Airborne giants: what will an airplane look like in the future? 3 minutes spent reading

Airborne giants: what will an airplane look like in the future?

Volkmar Held
As a freelance writer, Volkmar Held reports for voestalpine on topics that move people. The content of his stories ranges from archaeometallurgy to future technologies.

Currently about 100,000 airplanes take off for the skies every day. And there’s further growth in sight, with more and more people using airplanes as a means of transport.

Airbus is already expecting 6.7 billion passengers by 2032, compared to 2.9 billion today. Many areas of aerospace, including aircraft construction, are constantly producing new innovations in an effort to keep up with the sustained growth in the aerospace industry. Many of these go unnoticed by passengers, since visually speaking, the airplane with its fuselage and wings have hardly been altered. This could change in the next few years, however. Designers and aerospace engineers are working intensively on new types of aircraft that will make flying more flexible – and thus more efficient.

Experimental airplane based on the Stingray concept

One of these new concepts – the Stingray type of airplane – is based on the fish. The test airplane, with a wingspan of 13 meters, has inflatable wings that make it significantly lighter than conventional planes of the same size. In addition, the profile of the wings can be modified. As a result, the current steering controls for aircraft could be replaced with much simpler technology. It is not yet clear, however, if the experimental airplane will make it into series production.

© Stephen Chang

The modular Transpose concept

The strict separation of cargo and passenger airplanes could also become a thing of the past in the foreseeable future. Up to now, converting an airplane has been time consuming and expensive. Researchers in Silicon Valley may have found a suitable solution for that with the Transpose concept of a modular cabin. The fixed rows of seats in current cabins could be replaced with functional modules that can be swapped out flexibly. An entire cabin’s furnishings could thus be replaced in a few hours.  Should the aircraft be transporting passengers overnight, for example, more sleeping compartments could be installed, and during the day, more seats or even workstations. This concept is still just being studied, but on this basis, a passenger aircraft that takes off in the morning could arrive in the evening as a cargo plane without a great deal of effort. After all, spontaneity and flexibility are popular not only with travelers but also with airlines.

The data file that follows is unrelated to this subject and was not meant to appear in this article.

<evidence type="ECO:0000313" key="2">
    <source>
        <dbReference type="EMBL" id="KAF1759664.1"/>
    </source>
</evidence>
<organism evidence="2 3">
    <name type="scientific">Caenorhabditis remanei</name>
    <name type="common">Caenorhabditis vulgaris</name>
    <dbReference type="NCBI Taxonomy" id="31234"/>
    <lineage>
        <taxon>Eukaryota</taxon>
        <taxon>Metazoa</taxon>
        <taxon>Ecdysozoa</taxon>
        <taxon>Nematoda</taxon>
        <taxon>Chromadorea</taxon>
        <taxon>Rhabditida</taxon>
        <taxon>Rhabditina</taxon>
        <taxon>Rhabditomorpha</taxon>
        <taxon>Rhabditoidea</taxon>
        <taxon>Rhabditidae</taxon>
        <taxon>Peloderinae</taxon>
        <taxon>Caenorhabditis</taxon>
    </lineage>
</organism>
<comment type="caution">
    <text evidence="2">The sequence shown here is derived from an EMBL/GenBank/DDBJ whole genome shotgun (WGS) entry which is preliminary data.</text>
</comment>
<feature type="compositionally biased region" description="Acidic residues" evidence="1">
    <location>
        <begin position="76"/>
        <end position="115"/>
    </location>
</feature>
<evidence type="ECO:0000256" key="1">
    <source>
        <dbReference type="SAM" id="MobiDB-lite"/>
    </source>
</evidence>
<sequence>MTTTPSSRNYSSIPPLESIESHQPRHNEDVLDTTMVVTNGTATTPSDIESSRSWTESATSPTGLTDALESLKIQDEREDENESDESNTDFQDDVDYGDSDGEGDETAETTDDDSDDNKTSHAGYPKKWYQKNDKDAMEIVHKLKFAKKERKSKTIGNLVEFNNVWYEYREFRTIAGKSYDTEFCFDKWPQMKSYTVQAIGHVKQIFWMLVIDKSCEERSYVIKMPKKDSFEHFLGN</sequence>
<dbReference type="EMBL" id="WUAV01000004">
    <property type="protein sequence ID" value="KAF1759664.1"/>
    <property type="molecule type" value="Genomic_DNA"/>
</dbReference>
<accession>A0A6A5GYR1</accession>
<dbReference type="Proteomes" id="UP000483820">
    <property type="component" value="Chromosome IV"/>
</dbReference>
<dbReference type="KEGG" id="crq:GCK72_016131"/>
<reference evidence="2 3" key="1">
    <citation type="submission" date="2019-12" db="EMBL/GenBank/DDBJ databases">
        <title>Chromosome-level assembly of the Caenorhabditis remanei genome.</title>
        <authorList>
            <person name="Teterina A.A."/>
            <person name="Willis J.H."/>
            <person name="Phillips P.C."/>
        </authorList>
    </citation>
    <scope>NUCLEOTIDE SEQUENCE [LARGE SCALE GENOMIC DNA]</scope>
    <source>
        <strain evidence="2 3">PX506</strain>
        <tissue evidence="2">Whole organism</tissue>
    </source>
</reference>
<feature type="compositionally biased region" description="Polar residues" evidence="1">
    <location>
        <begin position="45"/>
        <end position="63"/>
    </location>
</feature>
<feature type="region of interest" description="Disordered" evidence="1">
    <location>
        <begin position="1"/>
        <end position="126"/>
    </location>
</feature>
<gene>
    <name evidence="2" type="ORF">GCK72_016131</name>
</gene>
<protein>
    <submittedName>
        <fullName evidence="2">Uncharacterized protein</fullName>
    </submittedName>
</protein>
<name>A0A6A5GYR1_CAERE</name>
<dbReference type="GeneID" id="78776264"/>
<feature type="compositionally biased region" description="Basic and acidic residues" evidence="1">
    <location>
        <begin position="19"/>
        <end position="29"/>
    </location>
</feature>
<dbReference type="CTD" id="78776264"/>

Transport inside the wings

With the “wing-only” aircraft – another idea for how aircraft might look in the future – passengers and cargo would be transported inside the wings. This would mean that aircraft would in the future no longer require a fuselage. With lower weight and a smaller surface, wing-only aircraft would possess a few aerodynamic advantages. Scientists think that this construction could result in fuel savings of up to 30 percent compared to today’s aircraft. And these “flying wings” have yet another advantage: They would be extremely quiet in flight, since the engines could be mounted on top and the noise would be insulated.

New combined concepts

© Andreas Vogler

The Pop.Up system unites the automobile and airplane into a single means of transport. This would prevent us from ever again having to waste time in a traffic jam. Commuters would travel flexibly through urban spaces with passenger capsules that can be combined with both air and ground modules – depending on the whether the agility of a car is needed, or the speed of an airplane.

We will have to wait to see which concepts make the cut and how we will travel by air in the future. It is already clear, however, that the airplane as we now know it will change, and the dream of flying has by no means reached its final destination.

Volkmar Held